The longevity was something I expected, mainly because so many people had been talking about it. But it’s one thing to expect it, and another to experience it.
Hades’ structure is not new: it’s a rogue dungeon crawler, so you’re playing for the twin short-term and long-term benefits. In the short-term, you’re seeing if you can beat your personal best, and get further than you ever have before. In the long-term, you are acquiring benefits that make you better on the next run, not this one.
But Hades has such a ludicrous number of both. You have about thirty different reasons to play again. On the permanent side, a single run can improve your hub, your relationship with a god, your weapon, your passive perks (unlocked through purple gems), the information in your codex, the story itself (as you dispatch bosses and those bosses take up residence in the palace of Hades), your keepsakes, your… I could go on. It takes five minutes between each run just to unlock, buy and optimise all the spoils of war.
On the temporary side, you are accumulating credit to spend in shops, stacking on buffs, levelling buffs, deciding whether to engage in minigames that have risk-reward attached, and so much more.
With Hades feeling so different each run, and being so astonishingly generous with the rewards, there are few reasons to stop playing. I’m writing this review with a determination to play it again. If there’s a glaring flaw, it’s that an Xbox isn’t actually portable, as I can’t play Hades on the crapper and sate my addiction. Wait – a Kishi and Hades on Game Pass! That changes everything.
Before playing Hades, I wondered whether it was one of those games that refined other people’s ideas, but didn’t really bring any themselves. The ‘choose three buffs’ stuff has been done in plenty of mobile and card games, for example. But no, Hades has that in its locker too. I remember squee-ing when I realised that a golden fruit drop could be given to my choice of god, but I had to carry it to them. It was an upgrade item, but I had to hope that I’d survive long enough, and that I would randomly see my chosen god to make it an offering.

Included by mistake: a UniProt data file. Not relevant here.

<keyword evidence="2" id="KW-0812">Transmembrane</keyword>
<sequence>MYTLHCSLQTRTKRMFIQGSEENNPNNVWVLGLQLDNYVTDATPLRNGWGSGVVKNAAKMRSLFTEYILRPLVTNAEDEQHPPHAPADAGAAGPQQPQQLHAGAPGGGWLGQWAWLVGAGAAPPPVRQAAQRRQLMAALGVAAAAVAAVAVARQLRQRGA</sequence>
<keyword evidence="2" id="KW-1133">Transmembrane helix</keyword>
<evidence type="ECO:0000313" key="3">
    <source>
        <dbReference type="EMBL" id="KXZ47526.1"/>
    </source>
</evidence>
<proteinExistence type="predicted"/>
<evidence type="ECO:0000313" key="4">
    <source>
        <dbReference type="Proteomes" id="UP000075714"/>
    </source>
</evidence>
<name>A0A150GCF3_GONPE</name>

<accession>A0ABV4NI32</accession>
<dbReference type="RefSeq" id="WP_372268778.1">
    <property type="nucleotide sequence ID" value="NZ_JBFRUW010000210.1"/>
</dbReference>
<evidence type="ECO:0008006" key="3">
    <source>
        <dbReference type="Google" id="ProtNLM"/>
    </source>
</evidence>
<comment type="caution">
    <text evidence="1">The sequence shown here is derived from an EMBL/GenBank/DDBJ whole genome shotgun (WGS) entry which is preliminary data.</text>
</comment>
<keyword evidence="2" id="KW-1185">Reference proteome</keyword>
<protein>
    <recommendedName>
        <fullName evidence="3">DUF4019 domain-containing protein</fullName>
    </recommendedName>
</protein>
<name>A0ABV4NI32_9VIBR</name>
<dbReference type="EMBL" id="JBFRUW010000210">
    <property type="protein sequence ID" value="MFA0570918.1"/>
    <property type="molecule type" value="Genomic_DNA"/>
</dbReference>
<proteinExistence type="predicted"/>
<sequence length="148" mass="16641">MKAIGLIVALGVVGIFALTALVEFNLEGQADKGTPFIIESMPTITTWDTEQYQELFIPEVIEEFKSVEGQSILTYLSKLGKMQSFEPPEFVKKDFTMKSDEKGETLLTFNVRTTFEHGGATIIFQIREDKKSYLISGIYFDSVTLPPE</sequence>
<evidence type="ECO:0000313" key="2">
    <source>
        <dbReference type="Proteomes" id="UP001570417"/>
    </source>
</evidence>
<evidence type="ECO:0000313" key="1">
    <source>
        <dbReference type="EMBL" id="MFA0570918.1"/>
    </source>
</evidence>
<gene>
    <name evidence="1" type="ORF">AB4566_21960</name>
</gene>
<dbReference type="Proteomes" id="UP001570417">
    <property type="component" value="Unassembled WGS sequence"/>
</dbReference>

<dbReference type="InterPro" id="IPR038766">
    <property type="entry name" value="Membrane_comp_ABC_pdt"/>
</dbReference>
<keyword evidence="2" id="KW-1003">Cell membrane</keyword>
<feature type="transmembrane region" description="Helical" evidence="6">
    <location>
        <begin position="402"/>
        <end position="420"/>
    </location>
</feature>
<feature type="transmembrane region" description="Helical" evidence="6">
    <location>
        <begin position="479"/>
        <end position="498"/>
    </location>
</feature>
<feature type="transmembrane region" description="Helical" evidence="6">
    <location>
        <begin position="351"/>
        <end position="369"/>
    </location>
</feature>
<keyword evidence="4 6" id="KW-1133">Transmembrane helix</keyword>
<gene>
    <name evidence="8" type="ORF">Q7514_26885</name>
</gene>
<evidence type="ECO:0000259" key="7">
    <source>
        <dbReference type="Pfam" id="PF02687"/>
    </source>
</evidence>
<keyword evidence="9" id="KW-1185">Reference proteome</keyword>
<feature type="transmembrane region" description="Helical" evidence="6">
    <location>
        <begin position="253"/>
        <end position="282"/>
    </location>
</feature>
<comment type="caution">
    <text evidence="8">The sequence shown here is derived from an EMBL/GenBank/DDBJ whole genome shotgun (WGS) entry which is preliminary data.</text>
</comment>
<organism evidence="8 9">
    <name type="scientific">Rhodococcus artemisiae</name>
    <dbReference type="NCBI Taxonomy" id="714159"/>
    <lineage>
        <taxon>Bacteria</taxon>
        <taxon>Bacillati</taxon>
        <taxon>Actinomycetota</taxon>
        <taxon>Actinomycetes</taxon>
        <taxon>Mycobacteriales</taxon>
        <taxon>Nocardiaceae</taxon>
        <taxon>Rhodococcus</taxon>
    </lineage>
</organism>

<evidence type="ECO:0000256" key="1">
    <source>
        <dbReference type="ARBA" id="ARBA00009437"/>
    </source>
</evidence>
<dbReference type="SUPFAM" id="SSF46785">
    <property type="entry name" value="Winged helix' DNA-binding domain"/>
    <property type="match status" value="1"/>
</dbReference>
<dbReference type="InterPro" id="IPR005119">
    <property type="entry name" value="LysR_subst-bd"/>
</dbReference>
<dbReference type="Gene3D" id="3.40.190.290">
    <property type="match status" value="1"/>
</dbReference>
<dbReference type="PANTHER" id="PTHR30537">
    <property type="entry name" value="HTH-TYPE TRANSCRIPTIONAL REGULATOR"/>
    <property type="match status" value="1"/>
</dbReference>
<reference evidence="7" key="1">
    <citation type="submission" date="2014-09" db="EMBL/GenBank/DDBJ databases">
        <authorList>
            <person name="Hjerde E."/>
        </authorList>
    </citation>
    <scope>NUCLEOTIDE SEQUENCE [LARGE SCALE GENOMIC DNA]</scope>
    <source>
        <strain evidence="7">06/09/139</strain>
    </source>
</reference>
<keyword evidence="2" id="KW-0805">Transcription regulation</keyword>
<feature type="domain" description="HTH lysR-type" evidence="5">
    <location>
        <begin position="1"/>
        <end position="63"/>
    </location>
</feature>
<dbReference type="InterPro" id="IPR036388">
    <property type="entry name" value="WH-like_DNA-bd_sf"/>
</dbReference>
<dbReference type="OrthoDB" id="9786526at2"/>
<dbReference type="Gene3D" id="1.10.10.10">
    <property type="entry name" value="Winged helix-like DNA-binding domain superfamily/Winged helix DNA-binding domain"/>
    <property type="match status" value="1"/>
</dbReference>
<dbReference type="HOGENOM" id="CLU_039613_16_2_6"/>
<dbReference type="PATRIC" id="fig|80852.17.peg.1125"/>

I could write poetry about the doors in Hades. Man, the doors. You know where a door will lead you, in a sense: there’s an icon that tells you what its reward will be. It might also tell you whether there’s a boss, or other titbits of information. But it’s not a full picture of what’s behind the door, and you’re often choosing between three or four different paths each with an incomplete picture. Some promise small permanent benefits, while others offer you chunky temporary ones. You will be asking yourself “is this THE run, Zagreus? Is this the one where you navigate all of the circles of the Underworld?” You keep having to ask yourself that question: are you doing well enough in this run to risk the temporary benefits over the permanent ones?
Are there flaws? Of course there are. It’s an unwieldy beast to start with, and understanding what is worth having and what is not will take you tens of hours. There’s little in the way of ‘skipping’ mechanics, so you’re trudging through the same areas and fighting the same bosses repeatedly. For some, that repetition will be too much. And while the palace of Hades does grow, gaining more characters and escalating in terms of Hades’ relationship with Zagreus, we wouldn’t go so far to call it a ‘story’. Hades could also have done with more community features, or multiplayer modes: you are locked into an experience that is very solo.
But you know what? I couldn’t care less. Hades is an opus, a delectable action game that rewards your skill and reflexes with a tidal wave of rewards and progression. I can’t recall a game as generous as Hades, in terms of how good it is to play, how much the game changes with each session, with how much it gives you for beating it. It’s a matryoshka doll where every doll holds more awesomeness.
I was expecting to love Hades. Supergiant know how to make slick experiences, rich worlds and overbearing narration, and I’m all in for that. But I wasn’t expecting to love it this much. Hades is a thrilling achievement, a game that developers will be pilfering from for some time, and we fully expect to return to its world, over and over, for many, many years. And then we will try to escape it, over and over, too.
You can buy Hades for £20.99 from the Xbox Store for Xbox One and Xbox Series X|S, or you can play it for free with Xbox Game Pass